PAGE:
This dissonant sense of natural time versus what was often referred to as artificial time or official time continued through war-time diction. As in a late entry in the Words in War-Time archive (taken from the Daily Express), “summertime” – again as distinct from summertime—is seen as a mode of existence imposed on British life (beneath which natural time continues intact):
Sunday 30th March 1919
Artificial time, an hour ahead of natural time, began today
As Andrew Clark likewise recorded in his diary in September 1917, last night ‘clocks were set back to bring official time back to natural time’. As this confirms, other locutions introduced as composite parts of these war-time changes have their own enduring legacies in modern English. ‘This is the last day of summer time. Do not forget to put the clock back an hour before going to bed to-night’, as the Daily Express noted on September 30th 1916.
That time might be changed by human regulation was, of course, nothing new. Samuel Johnson, working on his own record of the language in 1752, had been deprived of his birthday on September 7th (for this year alone, September 2nd was followed by September 14th as the nation moved from Julian to Gregorian calendars, thereby bringing Britain into line with most of Europe). It was, however, pragmatic reasons of a different kind that underpinned the recalibrated summer of 1916 (and succeeding years). While war economy (especially in relation to food) had, as earlier posts have explored, emerged as a prominent locution in war-time use, the fact that war-time – here in quite literal ways – might be subject to war economies of its own was a further shift in use. ‘The Government brought forward the measure of as a war-time economy’, Michael MacDonagh confirms in his own diary in the summer of 1916, here placing what is seen clock-time against the natural rhythms of the year:
They argued that the advance of clock-time by one hour throughout the country during the summer months will, by lessening by an hour a day the time of artificial lighting, be productive of large savings of coal. It will also provide opportunities for open-air recreation to the working classes, which is to the good in war-time.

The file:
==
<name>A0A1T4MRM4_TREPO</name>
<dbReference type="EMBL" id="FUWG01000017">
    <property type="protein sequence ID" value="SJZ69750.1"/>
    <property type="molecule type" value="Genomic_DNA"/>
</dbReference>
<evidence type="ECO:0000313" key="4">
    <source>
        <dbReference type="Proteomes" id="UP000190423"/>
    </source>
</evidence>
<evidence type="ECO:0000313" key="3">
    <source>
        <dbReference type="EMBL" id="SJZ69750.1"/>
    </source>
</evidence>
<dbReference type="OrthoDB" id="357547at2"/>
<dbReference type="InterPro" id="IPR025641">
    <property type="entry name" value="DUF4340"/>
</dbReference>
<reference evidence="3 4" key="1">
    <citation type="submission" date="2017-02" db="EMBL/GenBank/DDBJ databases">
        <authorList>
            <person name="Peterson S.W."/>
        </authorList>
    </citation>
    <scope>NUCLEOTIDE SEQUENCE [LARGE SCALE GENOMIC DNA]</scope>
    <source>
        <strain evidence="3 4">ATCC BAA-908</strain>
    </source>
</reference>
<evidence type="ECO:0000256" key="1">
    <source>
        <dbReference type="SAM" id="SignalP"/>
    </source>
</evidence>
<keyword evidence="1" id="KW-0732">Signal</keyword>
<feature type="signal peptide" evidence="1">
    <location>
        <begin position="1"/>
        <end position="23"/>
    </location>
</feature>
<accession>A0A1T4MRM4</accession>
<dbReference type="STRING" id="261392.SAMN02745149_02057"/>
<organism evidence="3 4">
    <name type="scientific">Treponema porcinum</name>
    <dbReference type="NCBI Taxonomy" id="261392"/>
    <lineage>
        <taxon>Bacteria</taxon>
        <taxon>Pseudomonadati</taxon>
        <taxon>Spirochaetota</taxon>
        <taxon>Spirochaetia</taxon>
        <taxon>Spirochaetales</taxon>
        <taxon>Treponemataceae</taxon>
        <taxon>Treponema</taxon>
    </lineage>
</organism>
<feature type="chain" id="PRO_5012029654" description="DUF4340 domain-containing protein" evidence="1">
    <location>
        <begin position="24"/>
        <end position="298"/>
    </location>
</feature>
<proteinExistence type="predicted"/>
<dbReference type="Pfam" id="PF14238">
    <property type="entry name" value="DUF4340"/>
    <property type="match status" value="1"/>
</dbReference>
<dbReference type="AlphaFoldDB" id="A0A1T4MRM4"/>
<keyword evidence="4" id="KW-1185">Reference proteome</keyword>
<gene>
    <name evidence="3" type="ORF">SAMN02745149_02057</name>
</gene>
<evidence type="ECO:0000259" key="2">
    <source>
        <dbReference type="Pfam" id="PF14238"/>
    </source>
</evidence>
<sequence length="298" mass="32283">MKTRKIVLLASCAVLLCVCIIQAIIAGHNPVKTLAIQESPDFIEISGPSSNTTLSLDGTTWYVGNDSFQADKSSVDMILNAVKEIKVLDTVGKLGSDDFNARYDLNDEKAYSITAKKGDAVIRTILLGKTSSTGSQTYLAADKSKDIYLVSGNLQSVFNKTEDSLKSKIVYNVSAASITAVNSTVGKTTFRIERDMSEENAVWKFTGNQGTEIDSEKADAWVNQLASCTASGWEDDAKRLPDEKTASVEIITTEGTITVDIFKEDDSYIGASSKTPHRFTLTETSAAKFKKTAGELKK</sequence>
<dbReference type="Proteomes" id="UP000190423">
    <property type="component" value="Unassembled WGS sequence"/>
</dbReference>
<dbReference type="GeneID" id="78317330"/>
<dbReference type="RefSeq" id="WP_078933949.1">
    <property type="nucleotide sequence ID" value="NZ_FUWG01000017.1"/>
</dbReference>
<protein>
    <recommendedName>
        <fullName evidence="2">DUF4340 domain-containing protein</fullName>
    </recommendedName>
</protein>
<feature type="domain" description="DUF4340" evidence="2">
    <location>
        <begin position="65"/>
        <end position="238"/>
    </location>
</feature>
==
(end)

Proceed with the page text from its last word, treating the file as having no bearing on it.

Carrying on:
Daylight-saving, a concept already explored by Benjamin Franklin in comic form (“An Economical Project for Diminishing the Cost of Light”, sent to The Journal of Paris in 1784) as well as proposed for Britain in the early twentieth-century by the Surrey builder William Willet, also came, by extension, into common use as both noun and adjective in 1916 – even if it did not always bring the consequences desired. There were marked advantages, at least for those who did not have to work. As Ethel Bilbrough noted in her War Diary in May 1916:
‘We benefit in many ways by the new arrangement. To begin with, in hot summer it is delightful to find at 8.30 in the morning that the air is quite bracing and fresh (it being in reality only 7.30!) and you can open every window for an hour, and so cool the house for the whole day’
Yet saving daylight by means of artificial time might, paraodxically, mean that more artificial light might be required. ‘In the manufacturing districts in the north it has been found that daylight saving means starting work in the factories by means of artificial light when the opening time is 6 a.m.’. a further article in the Express confirmed.
British history would see a range of further experiments with the extent and duration of summertime in ways which would, in time, contribute to its modern familiarisation (and the now entirely unremarkable British Summer Time). In 1916, as both private and punblic writing confirms, this unremarkablility had yet to be achieved. Instead writing time could become a more complex space, in which nature and artifice, enforced compliance and attitudinal resistance, often demonstrably lurk beneath the range of locutions which come into (and of) use.
For Martin Jennings on diversity, see https://www.theguardian.com/artanddesign/2016/jun/21/sculptor-defends-his-mary-seacole-statue-if-she-was-white-would-there-be-this-resistance.
For Samuel Johnson and the 18thC reconfiguring of time, see Lynda Mugglestone, Samuel Johnson and the Journey into Words (OUP, 2015), Chapter 7: ‘History and the Flux of Time’.